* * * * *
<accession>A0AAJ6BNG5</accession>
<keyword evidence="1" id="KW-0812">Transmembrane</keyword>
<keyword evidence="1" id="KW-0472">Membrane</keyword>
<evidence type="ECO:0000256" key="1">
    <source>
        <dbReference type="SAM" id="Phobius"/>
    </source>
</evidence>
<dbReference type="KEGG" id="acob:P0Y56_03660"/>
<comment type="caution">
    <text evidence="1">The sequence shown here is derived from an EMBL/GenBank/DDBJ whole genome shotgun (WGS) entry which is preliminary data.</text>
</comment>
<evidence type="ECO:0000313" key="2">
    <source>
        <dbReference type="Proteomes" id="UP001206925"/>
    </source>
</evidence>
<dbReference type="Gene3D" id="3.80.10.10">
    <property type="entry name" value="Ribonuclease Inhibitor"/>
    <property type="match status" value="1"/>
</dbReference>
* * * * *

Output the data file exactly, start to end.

<accession>A0AAJ6BNG5</accession>
<keyword evidence="1" id="KW-0812">Transmembrane</keyword>
<keyword evidence="1" id="KW-0472">Membrane</keyword>
<evidence type="ECO:0000256" key="1">
    <source>
        <dbReference type="SAM" id="Phobius"/>
    </source>
</evidence>
<dbReference type="KEGG" id="acob:P0Y56_03660"/>
<comment type="caution">
    <text evidence="1">The sequence shown here is derived from an EMBL/GenBank/DDBJ whole genome shotgun (WGS) entry which is preliminary data.</text>
</comment>
<evidence type="ECO:0000313" key="2">
    <source>
        <dbReference type="Proteomes" id="UP001206925"/>
    </source>
</evidence>
<dbReference type="Gene3D" id="3.80.10.10">
    <property type="entry name" value="Ribonuclease Inhibitor"/>
    <property type="match status" value="1"/>
</dbReference>